• Legislation filed for $10 million school voucher program

    The legislation to vastly expand transfer of state tax dollars to private schools came before the school choice day event I mentioned earlier.
  • Pork and more

    Some notes on disparate topics before I take a vacation break.
  • Trumpeting

    When President-elect Trump announced he would, in a few days, force Congress to enact comprehensive health insurance for everyone, poor or rich, that would provide better and cheaper care than they've ever gotten, you had to wonder whether this guy is a miracle worker or a fool.
  • Putin and Trump

    Here's a thought exercise: What do you suppose would happen if Russian strongman Vladimir Putin decided to clarify remarks he reportedly made about Donald Trump during the election campaign?

Latest in Editorials

  • The end of an era

    We're sad to report that Doug Smith has decided to retire. Though he's been listed as an associate editor on our masthead for the last 22 years, he has in fact been the conscience of the Arkansas Times. He has written all but a handful of our unsigned editorials since we introduced an opinion page in 1992.
    • May 8, 2014
  • A stand for equality

    Last week, Attorney General Dustin McDaniel became the first elected statewide official to express support for same-sex marriage. His announcement came days before Circuit Judge Chris Piazza is expected to rule on a challenge to the state's constitutional ban on same-sex marriage. Soon after, a federal challenge of the law is expected to move forward. McDaniel has pledged to "zealously" defend the Arkansas Constitution but said he wanted the public to know where he stood.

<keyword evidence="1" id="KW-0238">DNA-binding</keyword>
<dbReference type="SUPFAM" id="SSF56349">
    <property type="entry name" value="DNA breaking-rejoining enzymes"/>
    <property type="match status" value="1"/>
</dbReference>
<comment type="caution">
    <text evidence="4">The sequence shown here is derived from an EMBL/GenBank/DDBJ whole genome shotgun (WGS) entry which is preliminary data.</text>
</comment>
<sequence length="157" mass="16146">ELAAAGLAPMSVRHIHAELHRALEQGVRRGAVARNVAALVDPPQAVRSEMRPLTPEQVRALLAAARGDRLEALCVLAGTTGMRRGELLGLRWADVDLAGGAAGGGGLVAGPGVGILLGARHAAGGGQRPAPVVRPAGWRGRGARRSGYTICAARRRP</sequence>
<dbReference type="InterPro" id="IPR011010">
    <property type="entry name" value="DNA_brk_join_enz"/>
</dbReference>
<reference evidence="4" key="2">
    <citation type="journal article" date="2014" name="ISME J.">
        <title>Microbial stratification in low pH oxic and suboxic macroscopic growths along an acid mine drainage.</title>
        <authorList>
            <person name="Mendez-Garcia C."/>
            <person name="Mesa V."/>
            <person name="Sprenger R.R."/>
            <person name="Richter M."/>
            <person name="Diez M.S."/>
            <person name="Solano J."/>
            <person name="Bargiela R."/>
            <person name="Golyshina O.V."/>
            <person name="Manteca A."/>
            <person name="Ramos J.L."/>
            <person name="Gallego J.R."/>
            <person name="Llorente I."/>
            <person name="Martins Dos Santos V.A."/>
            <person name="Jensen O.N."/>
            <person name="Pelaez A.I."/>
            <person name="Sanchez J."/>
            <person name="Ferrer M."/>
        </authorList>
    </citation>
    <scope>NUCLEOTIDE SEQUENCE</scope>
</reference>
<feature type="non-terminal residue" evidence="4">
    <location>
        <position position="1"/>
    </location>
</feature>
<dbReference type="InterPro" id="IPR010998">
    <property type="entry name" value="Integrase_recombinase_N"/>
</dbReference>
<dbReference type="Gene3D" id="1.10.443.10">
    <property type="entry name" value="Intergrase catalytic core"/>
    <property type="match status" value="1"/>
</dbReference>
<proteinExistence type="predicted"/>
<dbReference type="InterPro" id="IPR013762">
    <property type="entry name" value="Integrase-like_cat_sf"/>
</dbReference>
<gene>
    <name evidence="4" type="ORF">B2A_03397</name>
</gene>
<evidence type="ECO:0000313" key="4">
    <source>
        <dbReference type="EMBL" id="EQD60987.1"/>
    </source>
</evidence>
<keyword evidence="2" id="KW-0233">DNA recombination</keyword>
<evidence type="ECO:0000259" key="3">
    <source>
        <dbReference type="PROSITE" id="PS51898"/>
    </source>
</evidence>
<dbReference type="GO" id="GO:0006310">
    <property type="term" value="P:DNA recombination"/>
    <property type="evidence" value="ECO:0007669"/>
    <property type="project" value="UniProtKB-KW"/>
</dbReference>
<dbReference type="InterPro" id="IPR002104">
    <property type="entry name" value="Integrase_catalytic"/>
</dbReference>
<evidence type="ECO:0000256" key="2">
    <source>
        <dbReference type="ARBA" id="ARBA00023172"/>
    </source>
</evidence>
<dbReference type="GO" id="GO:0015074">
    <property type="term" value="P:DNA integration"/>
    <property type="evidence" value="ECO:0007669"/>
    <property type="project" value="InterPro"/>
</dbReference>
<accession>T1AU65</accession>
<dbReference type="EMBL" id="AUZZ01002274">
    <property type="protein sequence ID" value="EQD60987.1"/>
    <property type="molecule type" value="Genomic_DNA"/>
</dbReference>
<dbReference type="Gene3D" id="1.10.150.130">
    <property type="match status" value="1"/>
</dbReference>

• May 8, 2014
  • Same old, same old

    Remarking as we were on the dreariness of this year's election campaigns, we failed to pay sufficient tribute to the NRA, one of the most unsavory and, in its predictability, dullest of the biennial participants in the passing political parade.
    • May 1, 2014
  • More »

Visit Arkansas

1.73-carat diamond found at Crater of Diamonds State Park

1.73-carat diamond found at Crater of Diamonds State Park

Jack Pearadin and Doug Nelsen found a 1.73-carat diamond after nearly a year of searching the park's field.

Event Calendar

« »


1 2 3 4 5 6 7
8 9 10 11 12 13 14
15 16 17 18 19 20 21
22 23 24 25 26 27 28
29 30 31  

Most Viewed

  • Putin and Trump

    Here's a thought exercise: What do you suppose would happen if Russian strongman Vladimir Putin decided to clarify remarks he reportedly made about Donald Trump during the election campaign?

Most Recent Comments

  • Re: Putin and Trump

    • Good one, Al. Hell hath no fury, and all that happy horse-shit. I hope Gene…

    • on January 20, 2017
  • Re: Putin and Trump

    • Make that "old hack."

    • on January 20, 2017
  • Re: Putin and Trump

    • Oh dear - It is me, E.E.W - I'll confess - but not so much…

    • on January 20, 2017

© 2017 Arkansas Times | 201 East Markham, Suite 200, Little Rock, AR 72201
Powered by Foundation